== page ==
solver rewards = observedQuality - referenceScore

In this equation, solver rewards are the amount distributed to the winning solver of a particular intent.

The referenceScore is that of the second highest solution, as determined by our scoring system.

The observedQuality relates to the quality of the settlement of a winning solution; more specifically this is the sum of the surplus generated from users and fees paid to the MANTIS framework. If the settlement fails, then observedQuality is zero. In this case of settlement failure, then the solver could end up paying the protocol, incentivizing solvers to present only feasible solutions to MANTIS.


Searchers are able to extract MEV, both within a given domain and cross-domain. This is the incentive for searchers in our system; they are essentially rewarded with access to MEV.

Specifically, searchers can look through transactions in the mempool for potentially profitable opportunities. Searchers will pick up transactions and order them such that they believe to be maximizing their potential value capture (profit). At this stage, a searcher may add an additional fee to their transaction bundle before attempting to send it to a block builder in order to increase their chance of being added to the block. The searcher can thus profit from MEV opportunities such as arbitrage and liquidations.


Validators are rewarded for securing the network and validating transactions. Their rewards are accrued from MEV; the more MEV that is extracted, the more that a given validator makes.

Validators across the different ecosystems that are connected through our bridge must also form commitments to be able to facilitate orders. In addition to standard validators, we plan to generate a restaking layer for our intent settlement framework. This restaking layer involves a network of off-chain validators restaking staked native tokens (like stDOT) and running a light client. This protocol will store all necessary information, enabling restakers to sign on-chain. Validators on this network could be existing validators, who are able to opt into the restaked validator layer, and are also able to select which protocol(s) to restake with. While staking thus increases the potential amount slashed for validators performing malicious actions, it also greatly increases the amount of rewards that validators can earn.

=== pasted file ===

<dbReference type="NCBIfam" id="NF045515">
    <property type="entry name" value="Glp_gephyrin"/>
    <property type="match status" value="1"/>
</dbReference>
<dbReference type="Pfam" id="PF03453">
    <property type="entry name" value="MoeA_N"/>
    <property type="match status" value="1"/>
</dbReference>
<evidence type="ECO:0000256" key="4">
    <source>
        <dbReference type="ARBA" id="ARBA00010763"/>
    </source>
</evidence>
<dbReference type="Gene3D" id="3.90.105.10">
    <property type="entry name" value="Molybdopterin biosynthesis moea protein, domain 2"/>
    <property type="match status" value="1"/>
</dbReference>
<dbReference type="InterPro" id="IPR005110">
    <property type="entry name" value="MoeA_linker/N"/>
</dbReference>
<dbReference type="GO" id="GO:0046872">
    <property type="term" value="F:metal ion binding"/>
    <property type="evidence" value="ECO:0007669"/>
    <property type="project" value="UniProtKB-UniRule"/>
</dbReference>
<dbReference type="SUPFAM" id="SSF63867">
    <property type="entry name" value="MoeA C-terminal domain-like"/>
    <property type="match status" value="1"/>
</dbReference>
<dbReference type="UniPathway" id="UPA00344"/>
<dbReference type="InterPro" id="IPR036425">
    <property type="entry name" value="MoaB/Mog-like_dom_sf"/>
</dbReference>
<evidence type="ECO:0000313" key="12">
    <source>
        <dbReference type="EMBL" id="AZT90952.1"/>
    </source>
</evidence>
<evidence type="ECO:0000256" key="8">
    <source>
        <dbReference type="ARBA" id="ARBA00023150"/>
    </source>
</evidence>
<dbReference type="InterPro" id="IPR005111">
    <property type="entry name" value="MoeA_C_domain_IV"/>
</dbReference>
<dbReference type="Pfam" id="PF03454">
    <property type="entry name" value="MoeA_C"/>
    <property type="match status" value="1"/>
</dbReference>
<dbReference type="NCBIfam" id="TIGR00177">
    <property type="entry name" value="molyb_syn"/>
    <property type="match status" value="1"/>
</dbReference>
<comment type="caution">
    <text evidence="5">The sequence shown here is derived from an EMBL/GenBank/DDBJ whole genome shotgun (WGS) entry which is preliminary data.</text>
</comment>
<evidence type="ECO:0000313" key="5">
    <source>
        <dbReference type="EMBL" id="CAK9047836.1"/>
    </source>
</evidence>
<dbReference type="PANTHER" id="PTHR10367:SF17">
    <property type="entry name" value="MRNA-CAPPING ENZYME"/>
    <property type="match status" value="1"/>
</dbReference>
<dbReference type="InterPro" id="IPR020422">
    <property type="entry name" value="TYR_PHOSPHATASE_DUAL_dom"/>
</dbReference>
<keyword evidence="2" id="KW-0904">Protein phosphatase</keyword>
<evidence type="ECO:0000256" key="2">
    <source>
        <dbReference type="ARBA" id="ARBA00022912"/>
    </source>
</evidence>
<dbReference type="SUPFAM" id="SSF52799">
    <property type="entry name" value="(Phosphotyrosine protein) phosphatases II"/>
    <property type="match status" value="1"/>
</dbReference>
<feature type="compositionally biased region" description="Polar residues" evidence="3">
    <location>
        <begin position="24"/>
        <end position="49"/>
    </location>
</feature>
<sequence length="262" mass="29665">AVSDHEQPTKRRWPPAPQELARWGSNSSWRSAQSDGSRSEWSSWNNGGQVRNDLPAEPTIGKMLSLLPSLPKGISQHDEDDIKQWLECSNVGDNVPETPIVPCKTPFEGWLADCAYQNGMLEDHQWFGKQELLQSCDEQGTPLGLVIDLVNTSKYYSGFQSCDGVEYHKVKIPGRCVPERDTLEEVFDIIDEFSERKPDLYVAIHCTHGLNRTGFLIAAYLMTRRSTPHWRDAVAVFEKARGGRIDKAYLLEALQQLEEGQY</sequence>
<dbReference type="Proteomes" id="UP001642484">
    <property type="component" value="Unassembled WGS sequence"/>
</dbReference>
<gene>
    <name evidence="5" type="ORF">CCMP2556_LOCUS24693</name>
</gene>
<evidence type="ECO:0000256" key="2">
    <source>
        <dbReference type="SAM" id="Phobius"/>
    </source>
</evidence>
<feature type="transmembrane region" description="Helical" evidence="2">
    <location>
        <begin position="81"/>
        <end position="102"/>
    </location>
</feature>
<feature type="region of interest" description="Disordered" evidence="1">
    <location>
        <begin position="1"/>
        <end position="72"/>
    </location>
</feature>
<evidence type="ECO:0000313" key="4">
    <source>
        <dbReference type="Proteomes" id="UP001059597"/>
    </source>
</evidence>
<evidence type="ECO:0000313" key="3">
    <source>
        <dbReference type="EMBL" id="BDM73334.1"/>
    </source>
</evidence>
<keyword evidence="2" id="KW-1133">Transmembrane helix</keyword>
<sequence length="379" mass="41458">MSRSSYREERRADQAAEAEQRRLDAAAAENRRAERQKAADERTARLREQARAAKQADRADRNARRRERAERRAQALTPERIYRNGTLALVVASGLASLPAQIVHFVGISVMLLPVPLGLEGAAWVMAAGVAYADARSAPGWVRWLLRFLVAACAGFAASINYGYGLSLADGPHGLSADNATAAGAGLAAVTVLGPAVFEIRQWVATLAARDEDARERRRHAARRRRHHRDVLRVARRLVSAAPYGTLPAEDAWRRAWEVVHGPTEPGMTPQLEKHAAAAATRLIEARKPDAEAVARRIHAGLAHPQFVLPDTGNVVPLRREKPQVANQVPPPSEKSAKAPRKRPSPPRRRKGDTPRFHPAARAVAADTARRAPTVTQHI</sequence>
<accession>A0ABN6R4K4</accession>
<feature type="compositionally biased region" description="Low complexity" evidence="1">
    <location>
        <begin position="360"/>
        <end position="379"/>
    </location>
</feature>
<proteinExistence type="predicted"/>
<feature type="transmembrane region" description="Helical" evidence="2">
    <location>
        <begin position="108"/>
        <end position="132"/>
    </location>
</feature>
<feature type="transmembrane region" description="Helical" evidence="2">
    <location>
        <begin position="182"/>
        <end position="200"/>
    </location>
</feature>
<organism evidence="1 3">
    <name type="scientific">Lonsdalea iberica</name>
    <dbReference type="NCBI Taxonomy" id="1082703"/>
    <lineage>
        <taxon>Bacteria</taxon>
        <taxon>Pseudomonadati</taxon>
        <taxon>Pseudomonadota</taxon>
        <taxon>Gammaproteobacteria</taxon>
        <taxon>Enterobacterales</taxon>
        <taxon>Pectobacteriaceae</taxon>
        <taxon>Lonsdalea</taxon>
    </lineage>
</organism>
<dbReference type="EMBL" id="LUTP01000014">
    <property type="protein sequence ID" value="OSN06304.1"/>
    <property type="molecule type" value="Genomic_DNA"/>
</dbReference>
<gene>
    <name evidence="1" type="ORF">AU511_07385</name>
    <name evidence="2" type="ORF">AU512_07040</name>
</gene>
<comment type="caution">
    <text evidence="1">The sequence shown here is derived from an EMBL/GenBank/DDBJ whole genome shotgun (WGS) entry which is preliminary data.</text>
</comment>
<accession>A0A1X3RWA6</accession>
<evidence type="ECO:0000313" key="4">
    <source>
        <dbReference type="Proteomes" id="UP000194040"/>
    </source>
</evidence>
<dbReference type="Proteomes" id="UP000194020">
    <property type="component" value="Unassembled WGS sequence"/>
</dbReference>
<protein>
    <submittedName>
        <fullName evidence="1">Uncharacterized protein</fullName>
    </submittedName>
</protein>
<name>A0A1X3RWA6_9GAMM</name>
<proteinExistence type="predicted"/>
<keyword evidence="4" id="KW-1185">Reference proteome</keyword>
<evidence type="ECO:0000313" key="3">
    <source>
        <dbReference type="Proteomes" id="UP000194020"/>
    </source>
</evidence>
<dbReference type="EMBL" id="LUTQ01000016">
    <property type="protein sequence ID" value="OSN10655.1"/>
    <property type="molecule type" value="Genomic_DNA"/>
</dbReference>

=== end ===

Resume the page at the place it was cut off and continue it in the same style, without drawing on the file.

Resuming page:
Block builders

Builders interact with our system by receiving bundles from Composable. The duty of a block builder involves the construction of blocks in the system as well. They are incentivized by making money from selling blockspace to searchers at a lower price than the searcher is willing to pay for it. In other words, builders are paid for including orderflow in respective blocks.

Key Takeaways

Overall, there are many benefits that a cross-domain intent settlement platform can provide to users, particularly relating to transaction execution and user gas costs.

If the incentives of all actors in a cross-domain intent settlement framework (namely block builders, validators, searchers, relayers, and solvers) are properly aligned, cross-domain MEV can be maximized, and these profits can even be leveraged to allow users to trade for free. This provides an additional benefit to users beyond the obvious benefit of a streamlined cross-chain transaction execution experience. This also of course provides all actors involved with incentive to properly perform their roles in the system, and delivers a novel form of earnings as cross-domain MEV.